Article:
When employees don’t perform as expected, it’s usually for one of two reasons: they don’t know how to do the task correctly or they aren’t motivated to do it.
You can figure out which is the case by applying a simple test: if keeping their job depended on doing the task, could they do it the right way? If the answer is yes, then you have a motivation problem, which is most often the case. In these situations, training isn’t the solution. Instead, you need to figure out why the employee isn’t consistently applying the skills or knowledge they have and take corrective action.
If an employee truly doesn’t know how to do the task correctly, you have a training need. This is common with new employees. They come to you with the basic skills required, but need to know how they are expected to apply those skills at your company. Of course, they also need to be trained on your company’s unique processes and methods.
Training takes many forms, each with its own pros and cons. Let’s look at four of the most commonly used forms of training and explore how they might be applied at your company.
Watch & Learn
The most common form of training, this involves transferring the skills and knowledge of your more competent or experienced employees to those who need to be trained. When you ask a current employee to show someone else how to do something, that’s Watch & Learn training. This is probably the most widely used method for non-technical and administrative positions when there’s no documentation of formal processes.
You might apply Watch & Learn training on a task-by-task basis. For example, “Ask Karen to show you how our billing system works, then spend an hour or so with Heidi so she can show you how we track jobs.” Or you may have a new employee shadow a current employee for a period of time to learn how a job is done.
Watch & Learn may incorporate other types of training such as coaching, mentoring, or behavior modeling. The employee doesn’t simply watch how to perform a task. They are also asked to demonstrate their ability to perform the task and given feedback to refine their performance.
The primary drawback to Watch & Learn is that the skills learned by the employee are only as good as those of the person being watched, so you need to be sure ahead of time that things are being done the way you expect.
- No special preparation or training materials required
- Increased engagement for skilled employees/trainers
- Inconsistent training because there’s no standard process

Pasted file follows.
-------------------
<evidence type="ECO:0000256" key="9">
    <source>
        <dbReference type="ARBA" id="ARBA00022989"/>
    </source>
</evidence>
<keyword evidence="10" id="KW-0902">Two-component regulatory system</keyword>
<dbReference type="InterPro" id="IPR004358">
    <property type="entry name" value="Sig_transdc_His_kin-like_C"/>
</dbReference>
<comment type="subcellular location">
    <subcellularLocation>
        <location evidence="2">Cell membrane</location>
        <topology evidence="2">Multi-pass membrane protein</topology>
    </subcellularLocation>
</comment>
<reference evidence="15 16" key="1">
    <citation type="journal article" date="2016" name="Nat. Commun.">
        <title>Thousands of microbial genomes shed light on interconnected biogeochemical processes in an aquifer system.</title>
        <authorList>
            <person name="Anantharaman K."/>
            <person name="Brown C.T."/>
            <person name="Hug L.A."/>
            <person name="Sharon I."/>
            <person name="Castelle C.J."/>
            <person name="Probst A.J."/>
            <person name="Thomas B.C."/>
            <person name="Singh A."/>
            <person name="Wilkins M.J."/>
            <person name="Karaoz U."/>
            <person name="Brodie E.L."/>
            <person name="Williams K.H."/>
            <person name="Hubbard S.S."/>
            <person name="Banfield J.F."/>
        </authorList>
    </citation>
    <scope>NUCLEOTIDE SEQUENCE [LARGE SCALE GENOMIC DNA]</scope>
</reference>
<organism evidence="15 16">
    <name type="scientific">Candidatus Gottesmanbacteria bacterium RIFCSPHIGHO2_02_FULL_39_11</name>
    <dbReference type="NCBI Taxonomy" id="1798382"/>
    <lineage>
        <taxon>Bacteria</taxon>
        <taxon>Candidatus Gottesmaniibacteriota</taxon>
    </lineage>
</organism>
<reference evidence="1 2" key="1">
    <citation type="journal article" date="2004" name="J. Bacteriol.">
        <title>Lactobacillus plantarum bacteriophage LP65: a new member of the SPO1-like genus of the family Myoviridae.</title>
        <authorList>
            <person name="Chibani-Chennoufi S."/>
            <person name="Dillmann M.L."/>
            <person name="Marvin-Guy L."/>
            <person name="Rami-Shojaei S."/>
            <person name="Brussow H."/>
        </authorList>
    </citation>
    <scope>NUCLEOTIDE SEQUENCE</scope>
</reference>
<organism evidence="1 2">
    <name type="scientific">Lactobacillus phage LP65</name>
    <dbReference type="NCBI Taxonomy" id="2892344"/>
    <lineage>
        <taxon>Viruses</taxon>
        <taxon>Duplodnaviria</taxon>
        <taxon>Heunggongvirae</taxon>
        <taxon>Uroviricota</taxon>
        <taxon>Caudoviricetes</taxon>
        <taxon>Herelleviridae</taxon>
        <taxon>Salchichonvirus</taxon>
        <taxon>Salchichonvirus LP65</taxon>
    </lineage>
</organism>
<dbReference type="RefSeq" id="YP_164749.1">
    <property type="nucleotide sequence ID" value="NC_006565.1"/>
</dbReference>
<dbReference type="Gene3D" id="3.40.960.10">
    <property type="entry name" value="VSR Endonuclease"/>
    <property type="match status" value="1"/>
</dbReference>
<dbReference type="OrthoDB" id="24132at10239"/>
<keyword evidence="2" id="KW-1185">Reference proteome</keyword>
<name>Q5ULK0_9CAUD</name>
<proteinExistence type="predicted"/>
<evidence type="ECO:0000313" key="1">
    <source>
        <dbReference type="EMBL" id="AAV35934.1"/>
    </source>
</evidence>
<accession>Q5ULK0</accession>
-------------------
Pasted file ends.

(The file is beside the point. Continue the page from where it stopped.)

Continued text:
- Incorrect skills may be passed along to other employees
- The time of your employees/trainers
Documentation and Procedures
This training is basically breaking down activities into a set of steps or actions and capturing the process in a document. This could be as simple as a checklist or flow chart and as complex as a detailed list of all steps involved in completing a task, including the tools required, appropriate forms, and photos or screen shots showing specific techniques or results. As you develop a number of these documents or procedures, they can be combined to create an operations manual.
Documentation and procedures are fundamental elements of Lean/Six Sigma and almost every other continuous improvement methodology. To improve a process, you must first define what steps it includes. Only after you have a consistent and repeatable process can you begin to improve it.
Building the documentation is typically done by involving some or all the people who perform the activity in a data-gathering session. A great approach is to have them describe the required steps and display them using Post-It notes on a board. This is also called process mapping.
Invariably, you will discover that different people perform the activity in different ways. The group discusses the best or preferred way, rearranging and updating the Post-Its. At the end of the discussion, you have a documented, consistent process that all employees should follow, which becomes your training tool.
Some say documentation is really a subset of other training types, but for many companies, it stands alone as the primary training tool.
- Simple to develop since current employees can do it
- Ensures continuity and consistency
- Provides the basis for continuous improvement
- All activities/skills can’t be reduced to a checklist/process
- Time for participants to develop the documentation
This is classic, classroom-style instruction. You may invite a trainer/expert to present to your team, or you could send team members to a training event. Instructor-led training is typically most effective for common tasks or responsibilities. On the hard-skills side, you might rely on instructor-led training to improve software skills in Excel or Xactimate. On the soft-skills side, there are many professionally-done courses on supervisory, management, and leadership skills.